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Chronicles of a Fearless Officer

A fearless reformer, an Asian Tennis Champion, India’s first and highest ranking woman officer, Police Advisor to the Secretary General of the United Nations and the recipient of the prestigious Ramon Magsaysay award, Dr. Kiran Bedi wears her string of illustrious accomplishments with a detached nonchalance. Effortlessly, she manages to be firm and determined, with an aura of warmth and modesty.

We watch, in awe, as she speaks about the intricacies of delivering justice, performing with integrity, focussing on education and life after retirement, all the while displaying ingenious flashes of her fiery personality.
L ife, for Dr. Kiran Bedi, was about never having a dull moment. Seated on the plush beige sofa, she exudes a quiet intensity, lighting up the ambience with her contagious laughter. Reminiscing about the early days, she relates, “I knew that I was growing up for a higher purpose, for a crowded life which was meaningful, busy, hardworking and disciplined. I didn’t want to lead an ordinary humdrum life of social parties and shopping. The priority in life was to remain very, very creative. That was the life as a student and from there on, it was continuity of the same disciplined life with timetables, right eating habits and hardcore focus. It still happens and it has just gotten better”.

Before joining the Indian Police Service (IPS), Dr. Kiran Bedi was a lecturer at Khalsa College for Women, Amritsar. “I taught Political Science to graduate classes for two years. I was preparing for the service simultaneously. I still remember that I wouldn’t want to go home in the afternoon or go to the club every day. I wanted to work till late. In a way, I felt that the police service was something which I was meant for. I was physically and mentally fit for the hard work. Being a tennis player, I was used to the heat and physical endurance which the profession demanded. I didn’t mind the sweat and perspiration. If I had chosen something easier than this, I would have been a misfit,” explains Dr. Kiran Bedi with a twinkle in her eye.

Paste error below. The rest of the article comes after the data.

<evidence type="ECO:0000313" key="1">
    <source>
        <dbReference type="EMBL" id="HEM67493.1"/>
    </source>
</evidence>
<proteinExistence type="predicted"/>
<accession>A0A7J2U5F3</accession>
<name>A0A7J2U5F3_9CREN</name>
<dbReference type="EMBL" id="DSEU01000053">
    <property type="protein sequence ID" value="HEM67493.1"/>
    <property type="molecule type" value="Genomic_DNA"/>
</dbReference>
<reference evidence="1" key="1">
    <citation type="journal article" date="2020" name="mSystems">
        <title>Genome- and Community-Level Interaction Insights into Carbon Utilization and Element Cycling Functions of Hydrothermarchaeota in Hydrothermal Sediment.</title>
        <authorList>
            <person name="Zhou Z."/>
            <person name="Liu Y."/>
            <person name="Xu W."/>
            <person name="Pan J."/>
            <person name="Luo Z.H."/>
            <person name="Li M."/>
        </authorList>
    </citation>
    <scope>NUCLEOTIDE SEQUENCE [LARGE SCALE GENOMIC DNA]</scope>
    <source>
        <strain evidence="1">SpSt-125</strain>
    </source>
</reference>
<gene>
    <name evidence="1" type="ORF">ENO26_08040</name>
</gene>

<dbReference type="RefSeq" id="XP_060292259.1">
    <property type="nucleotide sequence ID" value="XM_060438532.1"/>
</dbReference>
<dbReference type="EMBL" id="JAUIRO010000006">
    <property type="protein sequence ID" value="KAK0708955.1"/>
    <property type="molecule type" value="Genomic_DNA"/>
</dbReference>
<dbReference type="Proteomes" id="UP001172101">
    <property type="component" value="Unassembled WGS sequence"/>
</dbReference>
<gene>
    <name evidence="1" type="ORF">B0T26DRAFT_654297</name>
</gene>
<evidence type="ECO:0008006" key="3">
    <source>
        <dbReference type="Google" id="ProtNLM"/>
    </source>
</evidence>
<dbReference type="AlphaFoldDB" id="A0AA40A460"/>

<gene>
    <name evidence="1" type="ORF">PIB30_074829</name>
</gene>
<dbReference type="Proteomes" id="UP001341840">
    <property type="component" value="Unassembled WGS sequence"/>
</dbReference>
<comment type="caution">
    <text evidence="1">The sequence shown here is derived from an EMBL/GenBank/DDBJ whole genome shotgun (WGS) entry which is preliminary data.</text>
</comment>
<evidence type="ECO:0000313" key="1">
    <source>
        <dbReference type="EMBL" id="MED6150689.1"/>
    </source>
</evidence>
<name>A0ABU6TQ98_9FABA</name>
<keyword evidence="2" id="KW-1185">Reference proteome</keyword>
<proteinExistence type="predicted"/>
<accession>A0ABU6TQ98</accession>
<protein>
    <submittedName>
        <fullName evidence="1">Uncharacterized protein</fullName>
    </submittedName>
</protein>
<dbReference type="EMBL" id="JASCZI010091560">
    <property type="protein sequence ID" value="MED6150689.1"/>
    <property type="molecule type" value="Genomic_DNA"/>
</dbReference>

A reformer, she introduced a dynamic system with an emphasis on transparency. “The reforms started from the day one of my service because it was a very open policing, full of integrity. It was a complete Gandhian model of policing where only the truth is spoken and written. It was very close to the common man and absolutely fearless. Every policeman had a right to speak and policies would emerge from the ground level. My office was always open to people and it was non-hierarchical. It was a non-violent, truthful and honest policing”, she stresses, proudly.

Shattering stereotypes, Dr. Kiran Bedi created a furore in a predominantly male domain. Did she face any opposition, we wonder. She emphatically declares, “Opposition to my model of policing was enough from vested interests – groups who would be losing out on crime and corruption because they were thriving on it. Powerful parties were having problems and they came in the way. That was when I had to handle them sternly as such people are complete waste of energy. But, the people loved it! Those who were on bail were getting corrected so that they don’t repeat the crime. Bootleggers were rehabilitated to alternative means of livelihood”.

The basis of an honest system, she feels, is a hundred percent honesty. “First of all, you need to be a person of integrity, total courage, fearless with a sense of equality of law. This means that you are not afraid of the powers that be. Despite all opposition, you would uphold the law, come what may. So, you are not sticking to any position – let it come and go. And, that’s what I did. But, I didn’t compromise what the service was meant for. I let those coveted positions go but, wherever I got an opportunity, I delivered. The talisman for me was the equality of law for everyone”, adds Dr. Bedi on an inspiring note.

After her impeccable service to the country, she retired as the highest ranking woman officer in India. Retirement, she believes, has been more hectic than her career. “I still work 19 hours a day. I have been running two non-profit organisations called Nav Jyoti India Foundation and India Vision Foundation. And, the best part is that we are reaching out to 10,000 beneficiaries every single day in education for children, vocational and business schools for the underprivileged. Nav Jyoti has transformed into a community college and we’ve set up four such institutions in urban areas, rural areas and resettlement colonies. It’s IGNOU registered which means that students learn a trade, get certified and prepare themselves for a career. We need more community colleges as a movement because for the country to develop, we need quality education at the grassroots”, she states, passionately.